It is true that a traveler can change his or her appearance, habits and lifestyle, but it’s almost impossible to adopt a foreign taste completely. A person may move to other places and fit in to the new culture, but wherever he runs, the flavor of his homeland will always follow.
Several years ago, I had a chance to visit my friends who had moved to Canada. Since the moment that I got off the plane, I started looking forward to the Canadian style of touring, shopping and most importantly, food. Yet, to my astoundment, the first meal my friend made me was a bowl of genuine Taiwan homely noodle! My friend told me that though they had been in Canada for ten years and she has considered herself a Canadian, she still couldn’t get use to the Canadian food completely. She couldn’t, and wouldn’t give up the Taiwanese way of dieting, because that’s how she reminds herself of where she came from. Because of her Taiwanese background, her kitchen would never be the same with other Canadian. For the same reason, in the time which transnational immigration is popular, nobody’s kitchen is the same.
In the traditional Chinese value, family is the most important union in society. As a result, everyone is expected to take part in family affairs, and to look after to other family members. The Chu family is one of the typical cases. In Chu’s family, nobody seems to have the right to leave for their own goals. They all give up their chances to explore the world, and stay “for the other’s sake”. Little do they know that with such intense relationship, everyone desires for the freedom to walk away and create a new life. They all think that the others cannot live without the family, but actually it is this sense of responsibility that burdens and strangles everyone. Living under the stress, they can’t understand each other even though they live together, and the Sunday dinner table becomes an unbearable place where hardly anyone eats.
It struck me at the scene which all the daughters were staring depressingly at the whole table of delicacies with no one eating. I realize that Chinese family love tends to bind people together. They don’t want the family to scatter, but the effect of constraint is that people are close on the outside but distant on the inside. The heavy burden can not tie people together, only love, understanding and respect do.
Eat, Drink, Man, Woman
In Chinese culture, the round table is often associated with reunion and gathering. Round shape in Chinese culture symbolizes perfection and no losing of any piece, which can be seen as family members. As a result, Chinese people gather together and have meals with round tables very often. During having meals on round tables, people share the happiness during daily lives. People build solid affectionate bond with family. However, in the movie, the atmosphere is not as wonderful as people expect. From Eat, Drink, Man, Woman, I see the several major Chinese conservative values toward family. The Sunday dinner become routines to three sisters. They are used to conceal their real affections and emotions in front of other family members, and, consequently, the table serves as a platform for announcements of life-crucial decisions or astonished incidents. In my opinion, the lack of communication is the root of the problem. Since their mom no longer exist in their life, Father and daughters have lost the bridge of communication. And woman usually shoulders responsibility to take care of every thing inside family, house in Chinese traditional culture, and so does the oldest one. So, after their mom passed away, the oldest sister takes the role as Mom to herself and to her families. And that’s the reason why she leaves first. She thinks she have sacrificed her life to the family more than enough, and once she finds a husband she runs away from this burden. Because of lack of communication, there has been a knotted misunderstanding between the oldest and second sister. They don’t have the strongly relate to each other’s life. They are just, to each other, strangers who live at the same house.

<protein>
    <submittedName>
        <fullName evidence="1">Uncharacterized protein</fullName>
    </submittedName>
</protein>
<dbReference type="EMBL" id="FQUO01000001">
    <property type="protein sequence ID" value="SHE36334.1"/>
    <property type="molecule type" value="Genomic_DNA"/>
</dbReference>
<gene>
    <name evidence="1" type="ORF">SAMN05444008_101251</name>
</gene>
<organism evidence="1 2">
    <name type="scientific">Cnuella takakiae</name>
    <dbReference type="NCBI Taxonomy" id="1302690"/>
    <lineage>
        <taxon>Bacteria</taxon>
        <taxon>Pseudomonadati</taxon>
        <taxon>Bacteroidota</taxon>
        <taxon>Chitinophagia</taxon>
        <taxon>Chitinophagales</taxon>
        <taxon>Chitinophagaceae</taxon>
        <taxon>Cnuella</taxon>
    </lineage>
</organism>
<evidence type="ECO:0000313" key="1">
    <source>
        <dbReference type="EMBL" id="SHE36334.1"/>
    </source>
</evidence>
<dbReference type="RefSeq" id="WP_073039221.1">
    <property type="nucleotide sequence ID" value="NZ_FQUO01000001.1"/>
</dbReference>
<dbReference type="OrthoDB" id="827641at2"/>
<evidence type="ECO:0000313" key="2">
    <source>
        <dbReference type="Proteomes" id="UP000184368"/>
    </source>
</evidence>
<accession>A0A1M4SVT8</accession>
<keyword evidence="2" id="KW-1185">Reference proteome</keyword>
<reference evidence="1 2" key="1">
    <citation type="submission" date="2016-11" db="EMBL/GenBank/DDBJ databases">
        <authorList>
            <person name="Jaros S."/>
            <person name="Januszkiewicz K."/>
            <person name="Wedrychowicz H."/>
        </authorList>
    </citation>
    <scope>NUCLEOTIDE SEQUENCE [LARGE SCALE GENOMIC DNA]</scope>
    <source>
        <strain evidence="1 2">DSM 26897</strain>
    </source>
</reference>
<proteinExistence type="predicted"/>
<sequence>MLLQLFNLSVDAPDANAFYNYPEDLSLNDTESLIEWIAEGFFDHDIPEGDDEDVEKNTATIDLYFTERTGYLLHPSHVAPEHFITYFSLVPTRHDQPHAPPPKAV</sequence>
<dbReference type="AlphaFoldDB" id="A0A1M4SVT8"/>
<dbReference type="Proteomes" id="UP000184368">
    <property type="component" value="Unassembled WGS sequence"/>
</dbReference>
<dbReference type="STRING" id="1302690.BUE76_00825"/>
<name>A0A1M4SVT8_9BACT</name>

When I was watching the movie, the Sunday reunion dinner was what I related to the most. In our home, we also have this unwritten house rule. No matter how busy every member of the family is, every Sunday, we always try our best to be home for dinner. On the dinner table, no one is allowed to turn on the TV or slide through his or hers iPhones. It might seem strange to other families, however, for me it is a way of communication, which I appreciate fully. A small event like dining together around the dinner table is actually what glues the family together. It keeps the family informed of what everyone’s been busy on. Also, it’s a great place for us to share our problems or our worries. It makes me feel like no matter what kind of thunders or storms is waiting for me out there, I know there’s always a harbor keeping me away from all the waves.
Another scene of the movie which really struck my chord was when the daughters were eating the food Chef Chu prepared, and found that it was in fact not too salty but no one said anything to their Dad. Chef Chu as a chef, loosing his basic taste is like asking a colorblind person to admire the beauty of a rainbow. For him, chef is his identity, without him, he’d lost his importance. Therefore, the daughters, knowing the fact, beard with the foods. That was the act of true love of family.